Patent application title: SOCIAL BOOKMARKING FOR INTERACTIVE SERVICES
Mark Bailey (Hawthorne, NY, US)
James E. Christensen (Hawthorne, NY, US)
Jason B. Ellis (Hawthorne, NY, US)
Thomas D. Erickson (South Minneapolis, MN, US)
Robert G. Farrell (Hawthorne, NY, US)
Wendy A. Kellogg (Hawthorne, NY, US)
International Business Machines Corporation
IPC8 Class: AG06F1516FI
Class name: Electrical computers and digital processing systems: multicomputer data transferring distributed data processing processing agent
Publication date: 2011-09-08
Patent application number: 20110219055
A service includes a server for operating system that supports parametric
personalized social (PPS) bookmarks. The server includes a PPS bookmark
creator configured to determine information gathered at a point in an
automated dialog after a request to create a PPS bookmark is received.
The server also includes a PPS bookmark executer configured to, upon
receipt of a PPS bookmark identifier, return to the point in the
automated dialog and recreate at least a part of the information
1. A service comprising: a server for operating system that supports
parametric personalized social (PPS) bookmarks, the server including: a
PPS bookmark creator configured to determine information gathered at a
point in an automated dialog after a request to create a PPS bookmark is
received; and a PPS bookmark executer configured to, upon receipt of a
PPS bookmark identifier, return to the point in the automated dialog and
recreate at least a part of the information gathered.
2. The service of claim 1, wherein the server is configured to provide an interactive voice response (IRV) system.
3. The service of claim 2, in combination with a telephone.
4. The service of claim 3, wherein the telephone and the server communicate via a telephone communications network.
5. The service of claim 3, wherein the PPS bookmark identifier is input on a keypad.
6. The service of claim 1, wherein the server is configured to operate a computer based dialog.
7. The service of claim 6, in combination with a client computing device.
8. The service of claim 6, wherein the PPS bookmark includes a token that includes information received from the user required to reach the point in the dialog.
9. The service of claim 1, further including: a communications network coupled to the server.
10. A method of operating an automated dialog at a server, the method comprising: receiving a parametric personalized social (PPS) bookmark creation request at the server from a user; and creating a PPS bookmark at the server, creating including: recording a location in the dialog where the creation request was received; and recording information received from the user and required to reach the location.
11. The method of claim 10, further comprising: forwarding the PPS bookmark to a second user, the second user being different than the first user.
12. The method of claim 11, further comprising: receiving a return to dialog request from the second user, the return to dialog request causing the server to return to the location in the dialog.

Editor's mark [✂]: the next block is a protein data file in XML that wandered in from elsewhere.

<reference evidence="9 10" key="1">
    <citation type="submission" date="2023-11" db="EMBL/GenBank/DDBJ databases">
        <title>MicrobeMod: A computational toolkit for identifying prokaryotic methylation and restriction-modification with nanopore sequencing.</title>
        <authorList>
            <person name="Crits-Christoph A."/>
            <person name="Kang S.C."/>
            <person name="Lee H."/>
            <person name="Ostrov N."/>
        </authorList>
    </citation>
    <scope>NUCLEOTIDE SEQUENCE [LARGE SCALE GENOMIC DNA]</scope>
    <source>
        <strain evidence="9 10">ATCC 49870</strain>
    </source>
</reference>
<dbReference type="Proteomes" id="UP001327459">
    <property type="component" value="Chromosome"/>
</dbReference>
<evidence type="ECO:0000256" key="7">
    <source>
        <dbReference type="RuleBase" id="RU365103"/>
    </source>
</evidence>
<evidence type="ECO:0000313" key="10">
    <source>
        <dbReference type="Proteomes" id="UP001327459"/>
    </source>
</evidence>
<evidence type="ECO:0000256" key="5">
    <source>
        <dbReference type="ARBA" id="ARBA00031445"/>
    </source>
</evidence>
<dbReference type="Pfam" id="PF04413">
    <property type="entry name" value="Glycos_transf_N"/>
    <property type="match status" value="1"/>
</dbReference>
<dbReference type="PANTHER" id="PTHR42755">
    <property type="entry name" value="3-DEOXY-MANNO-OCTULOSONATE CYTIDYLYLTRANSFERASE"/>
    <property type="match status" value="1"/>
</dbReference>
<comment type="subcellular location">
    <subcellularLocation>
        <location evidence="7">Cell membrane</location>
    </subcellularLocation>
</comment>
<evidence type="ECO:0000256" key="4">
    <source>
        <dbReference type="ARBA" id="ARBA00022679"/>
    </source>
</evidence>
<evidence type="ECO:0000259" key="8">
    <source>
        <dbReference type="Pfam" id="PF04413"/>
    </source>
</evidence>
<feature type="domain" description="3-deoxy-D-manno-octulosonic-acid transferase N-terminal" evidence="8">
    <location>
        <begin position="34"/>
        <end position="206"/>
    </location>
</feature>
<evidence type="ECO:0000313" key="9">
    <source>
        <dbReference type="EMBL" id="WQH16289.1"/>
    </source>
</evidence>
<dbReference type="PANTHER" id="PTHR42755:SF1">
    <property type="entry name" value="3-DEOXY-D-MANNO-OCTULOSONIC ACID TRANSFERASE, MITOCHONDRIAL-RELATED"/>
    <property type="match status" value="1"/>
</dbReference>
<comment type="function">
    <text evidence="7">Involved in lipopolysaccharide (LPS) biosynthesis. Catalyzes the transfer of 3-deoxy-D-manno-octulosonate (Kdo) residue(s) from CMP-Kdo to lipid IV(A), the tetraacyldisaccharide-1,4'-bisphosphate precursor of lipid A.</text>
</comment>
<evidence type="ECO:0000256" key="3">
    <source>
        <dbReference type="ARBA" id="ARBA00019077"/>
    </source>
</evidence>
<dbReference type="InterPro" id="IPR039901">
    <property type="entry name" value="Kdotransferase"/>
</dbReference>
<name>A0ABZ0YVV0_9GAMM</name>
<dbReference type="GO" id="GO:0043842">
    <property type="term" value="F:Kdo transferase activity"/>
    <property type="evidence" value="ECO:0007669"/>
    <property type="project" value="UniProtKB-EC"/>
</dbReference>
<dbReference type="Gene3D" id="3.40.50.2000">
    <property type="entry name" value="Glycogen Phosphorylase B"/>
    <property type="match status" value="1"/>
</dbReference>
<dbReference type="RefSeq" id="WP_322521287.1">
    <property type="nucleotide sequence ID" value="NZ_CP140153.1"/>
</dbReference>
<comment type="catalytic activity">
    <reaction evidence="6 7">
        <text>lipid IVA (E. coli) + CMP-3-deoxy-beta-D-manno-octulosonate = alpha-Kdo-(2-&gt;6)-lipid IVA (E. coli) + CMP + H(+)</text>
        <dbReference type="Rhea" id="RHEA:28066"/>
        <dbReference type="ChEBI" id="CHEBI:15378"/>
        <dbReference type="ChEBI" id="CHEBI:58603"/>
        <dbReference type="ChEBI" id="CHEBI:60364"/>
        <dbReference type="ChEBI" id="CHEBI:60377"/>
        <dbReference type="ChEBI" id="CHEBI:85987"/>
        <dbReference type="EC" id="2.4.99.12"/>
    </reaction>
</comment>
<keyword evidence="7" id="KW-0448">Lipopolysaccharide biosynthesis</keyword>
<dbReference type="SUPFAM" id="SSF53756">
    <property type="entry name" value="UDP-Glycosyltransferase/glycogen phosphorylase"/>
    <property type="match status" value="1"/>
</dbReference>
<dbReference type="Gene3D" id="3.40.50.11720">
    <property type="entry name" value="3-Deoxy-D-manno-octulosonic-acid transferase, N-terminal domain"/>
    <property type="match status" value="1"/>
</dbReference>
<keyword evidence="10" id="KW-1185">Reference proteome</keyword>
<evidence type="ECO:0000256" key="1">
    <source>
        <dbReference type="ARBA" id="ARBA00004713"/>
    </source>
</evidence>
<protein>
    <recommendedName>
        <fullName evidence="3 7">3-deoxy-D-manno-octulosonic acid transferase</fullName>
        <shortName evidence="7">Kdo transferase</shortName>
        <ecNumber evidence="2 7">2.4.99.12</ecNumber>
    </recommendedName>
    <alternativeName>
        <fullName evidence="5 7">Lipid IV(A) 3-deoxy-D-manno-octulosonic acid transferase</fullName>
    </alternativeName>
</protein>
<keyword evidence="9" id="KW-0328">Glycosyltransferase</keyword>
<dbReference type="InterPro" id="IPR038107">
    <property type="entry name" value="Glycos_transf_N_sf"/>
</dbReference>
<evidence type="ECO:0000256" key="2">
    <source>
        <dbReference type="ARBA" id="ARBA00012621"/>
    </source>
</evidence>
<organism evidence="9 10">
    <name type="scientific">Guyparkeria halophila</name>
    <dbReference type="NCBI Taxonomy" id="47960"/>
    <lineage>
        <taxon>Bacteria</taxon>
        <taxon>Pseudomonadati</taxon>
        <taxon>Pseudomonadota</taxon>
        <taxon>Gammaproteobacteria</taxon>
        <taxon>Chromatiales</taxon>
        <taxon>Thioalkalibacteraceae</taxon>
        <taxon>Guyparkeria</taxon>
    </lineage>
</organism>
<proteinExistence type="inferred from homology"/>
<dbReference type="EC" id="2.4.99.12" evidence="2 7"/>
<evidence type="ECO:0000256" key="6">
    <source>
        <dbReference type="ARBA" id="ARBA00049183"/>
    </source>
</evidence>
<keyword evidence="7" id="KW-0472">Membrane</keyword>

13. The method of claim 12, wherein, in order to return to the location, the server requires that the second user provide some or all of the information required to reach the location in the dialog.
14. The method of claim 10, wherein the request is received from a computing device.
15. The method of claim 10, wherein the request is received from a telephone.
16. The method of claim 15, wherein the request includes a series of keypad entries.
17. The method of claim 10, wherein the PPS bookmark includes a token.
18. The method of claim 10, wherein the request is an audio input.
 The present invention relates to computing and, in particular, to creating bookmarks to certain locations within a computing system.
 Interactive services such as computer guided forms and Interactive Voice Response (IVR) services, allow for the automated collection of data. The collected data may be used for any number of different applications. For example, the collected data could be used to verify a credit card for a purchase or could be used to find other information in, for example, an IVR.
 In more detail, an IVR service is software that allows a computer system to detect voice and keypad inputs and provide an audio response. This is used in a variety of domains including telecommunications, help desks, weather forecasts, banking, order placement, booking airline tickets, and more. IVRs can run on private networks (PBXs--private branch exchanges) or the public switched telephone network. An IVR is implemented as a software system running on a computer that provides audio interaction through a set of menus. A menu can consist of: generating any audio prompt; accepting any audio or phone keypad input; performing any computation (e.g., speech recognition); storing any data (within or across sessions. A session ends when the call ends). The system may generate an audio response based on the inputs in some cases. The audio prompts and responses can include voice, DMTF tones that a telephone keypad makes when pressed, music and more. In short, an IVR may provide a telephony interface to a computer system.